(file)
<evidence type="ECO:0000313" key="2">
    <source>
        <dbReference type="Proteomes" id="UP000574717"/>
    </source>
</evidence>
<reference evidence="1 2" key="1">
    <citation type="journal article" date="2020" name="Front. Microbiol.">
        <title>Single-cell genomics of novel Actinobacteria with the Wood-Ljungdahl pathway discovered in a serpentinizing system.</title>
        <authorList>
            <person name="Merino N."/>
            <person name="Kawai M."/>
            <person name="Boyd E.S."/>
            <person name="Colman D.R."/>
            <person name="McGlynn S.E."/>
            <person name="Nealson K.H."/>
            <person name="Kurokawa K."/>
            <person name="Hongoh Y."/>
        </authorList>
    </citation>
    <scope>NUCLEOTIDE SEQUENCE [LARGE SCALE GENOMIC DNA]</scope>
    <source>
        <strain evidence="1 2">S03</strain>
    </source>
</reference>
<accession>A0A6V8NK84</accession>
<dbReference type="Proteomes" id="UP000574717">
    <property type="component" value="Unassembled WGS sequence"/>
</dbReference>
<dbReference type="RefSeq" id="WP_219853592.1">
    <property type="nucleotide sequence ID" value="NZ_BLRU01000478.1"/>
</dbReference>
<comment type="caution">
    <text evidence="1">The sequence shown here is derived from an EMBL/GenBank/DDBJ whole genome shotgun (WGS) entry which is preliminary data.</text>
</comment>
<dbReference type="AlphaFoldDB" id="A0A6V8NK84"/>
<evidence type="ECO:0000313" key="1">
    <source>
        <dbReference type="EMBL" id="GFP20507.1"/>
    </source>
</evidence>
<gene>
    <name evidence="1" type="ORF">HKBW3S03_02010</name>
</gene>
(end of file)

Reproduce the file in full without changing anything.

<evidence type="ECO:0000313" key="2">
    <source>
        <dbReference type="Proteomes" id="UP000574717"/>
    </source>
</evidence>
<reference evidence="1 2" key="1">
    <citation type="journal article" date="2020" name="Front. Microbiol.">
        <title>Single-cell genomics of novel Actinobacteria with the Wood-Ljungdahl pathway discovered in a serpentinizing system.</title>
        <authorList>
            <person name="Merino N."/>
            <person name="Kawai M."/>
            <person name="Boyd E.S."/>
            <person name="Colman D.R."/>
            <person name="McGlynn S.E."/>
            <person name="Nealson K.H."/>
            <person name="Kurokawa K."/>
            <person name="Hongoh Y."/>
        </authorList>
    </citation>
    <scope>NUCLEOTIDE SEQUENCE [LARGE SCALE GENOMIC DNA]</scope>
    <source>
        <strain evidence="1 2">S03</strain>
    </source>
</reference>
<accession>A0A6V8NK84</accession>
<dbReference type="Proteomes" id="UP000574717">
    <property type="component" value="Unassembled WGS sequence"/>
</dbReference>
<dbReference type="RefSeq" id="WP_219853592.1">
    <property type="nucleotide sequence ID" value="NZ_BLRU01000478.1"/>
</dbReference>
<comment type="caution">
    <text evidence="1">The sequence shown here is derived from an EMBL/GenBank/DDBJ whole genome shotgun (WGS) entry which is preliminary data.</text>
</comment>
<dbReference type="AlphaFoldDB" id="A0A6V8NK84"/>
<evidence type="ECO:0000313" key="1">
    <source>
        <dbReference type="EMBL" id="GFP20507.1"/>
    </source>
</evidence>
<gene>
    <name evidence="1" type="ORF">HKBW3S03_02010</name>
</gene>